Sunday, July 28, 2013


Long ago, when I was a teenager, I read The World According to Garp by John Irving.  I don't know if any of you have read it (read it, not watched the movie - which didn't nearly do the book justice) but in the middle of the book, Garp has two sons - Duncan and Walt.  In a horrible accident, Walt dies and Duncan loses an eye.  Forever after, Duncan focuses on the defects in other people.  In fact, there's a scene where he's in a NYC skyscraper using a telescope to point out the defects in the pedestrians below.

I do this.  I don't know if it's a function of my own defects or it's a function of having read this book.  I don't place any judgment based on a person's defects*, but I do note them.  (Much to my husband's dismay sometimes.) Watching the news is particularly rough.  This person has a mole, that person's ears are slightly different, that dress makes her boobs look huge, 'what the hell is up with his hair???'... don't get me started on a particular politician whose facial characteristics remind me of an evil Who (from Whoville - not the Dr.).

When I think about it now, I'm going to say it had more to do with the book at first and then the accident exacerbated it.  My first boyfriend had a birth defect where one arm was significantly shorter than the other.  And the short arm didn't work quite right.  A college boyfriend was missing two fingers from a snowblower accident.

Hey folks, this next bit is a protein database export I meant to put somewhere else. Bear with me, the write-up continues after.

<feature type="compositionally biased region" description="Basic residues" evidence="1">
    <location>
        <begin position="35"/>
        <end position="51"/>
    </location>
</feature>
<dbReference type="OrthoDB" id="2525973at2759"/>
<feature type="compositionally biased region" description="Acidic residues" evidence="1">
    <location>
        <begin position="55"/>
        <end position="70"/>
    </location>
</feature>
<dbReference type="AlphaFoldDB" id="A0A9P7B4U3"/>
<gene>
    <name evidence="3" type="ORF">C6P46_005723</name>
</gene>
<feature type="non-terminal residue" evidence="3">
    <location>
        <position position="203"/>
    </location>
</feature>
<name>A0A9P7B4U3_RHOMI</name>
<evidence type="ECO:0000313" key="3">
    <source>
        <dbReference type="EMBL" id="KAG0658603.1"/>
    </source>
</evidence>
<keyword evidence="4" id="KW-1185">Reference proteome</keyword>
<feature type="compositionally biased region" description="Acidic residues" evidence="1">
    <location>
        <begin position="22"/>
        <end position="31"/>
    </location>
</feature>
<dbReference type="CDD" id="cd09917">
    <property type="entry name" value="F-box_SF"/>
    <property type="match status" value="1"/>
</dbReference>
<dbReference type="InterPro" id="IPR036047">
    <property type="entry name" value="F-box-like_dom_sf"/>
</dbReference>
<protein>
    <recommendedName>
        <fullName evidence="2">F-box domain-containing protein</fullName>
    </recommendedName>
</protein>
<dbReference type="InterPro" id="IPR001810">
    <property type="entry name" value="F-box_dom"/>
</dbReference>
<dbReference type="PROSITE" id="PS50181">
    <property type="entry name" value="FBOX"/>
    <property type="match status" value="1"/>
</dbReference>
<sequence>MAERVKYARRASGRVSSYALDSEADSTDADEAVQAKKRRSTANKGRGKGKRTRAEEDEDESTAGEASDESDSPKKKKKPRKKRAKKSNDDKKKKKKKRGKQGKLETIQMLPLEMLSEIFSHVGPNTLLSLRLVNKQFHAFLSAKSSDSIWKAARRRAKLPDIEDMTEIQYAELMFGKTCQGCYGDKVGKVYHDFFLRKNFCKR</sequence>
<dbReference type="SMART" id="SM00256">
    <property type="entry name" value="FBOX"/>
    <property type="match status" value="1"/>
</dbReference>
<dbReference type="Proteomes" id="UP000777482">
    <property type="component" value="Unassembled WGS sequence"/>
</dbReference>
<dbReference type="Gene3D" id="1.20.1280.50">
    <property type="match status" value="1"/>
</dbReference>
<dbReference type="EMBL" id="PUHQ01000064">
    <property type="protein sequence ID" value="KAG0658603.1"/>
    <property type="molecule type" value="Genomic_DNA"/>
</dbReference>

Anyway, I've been thinking about defects a lot.  Yesterday especially.  Scarlet - one of our resident does - brought her fawn to feed here yesterday afternoon.  I got the camera and took a bunch of shots - zoomed and on the highest resolution.  He was so cute.  I ran inside, downloaded and looked through the shots I'd just taken.  And then I noticed something.  So, I used the program to enlarge to 100% and looked at his eyes.

He's missing one.

I won't post any pictures where you can see.  It's pretty gruesome and fairly disturbing.  Super cute little guy with a... well, you can picture it on your own, so I won't go there either.

I named him Sammy**.  I would call him Duncan, but then I'd have to explain The World According to Garp to my husband, who hasn't read it and doesn't want to.  I don't blame him.  It's a powerful book, but it's disturbing.  Evidenced by the fact that I haven't read the book in like 15 years and it's still disturbing me today.  (If you haven't read it, don't.  You don't want that shit all up in your head.  It never comes out.)  Plus, he could be a doe - in which case Sammy still works, but Duncan would be weird.

I guess in a way, it's good for me to notice all the little defects, or quirks - if the word defects bothers you.  I'm a writer.  Adding defects and/or quirks adds richness to the writing.  It makes the characters memorable.  But it sure makes it hard to carry on a conversation sometimes.

Another day, I'll talk a little about Walt and how that particular character warped me. (Seriously, if you haven't read it, don't.  If you have, I'm sorry.)

What about you?  How do you handle defects?  Do you ignore them, focus on them, or just file them away for the day when they might be useful in your work?

* Judging people based on their physical characteristics is just stupid.  It's not what you see that makes a person, it's what they do and who they are.  Duh.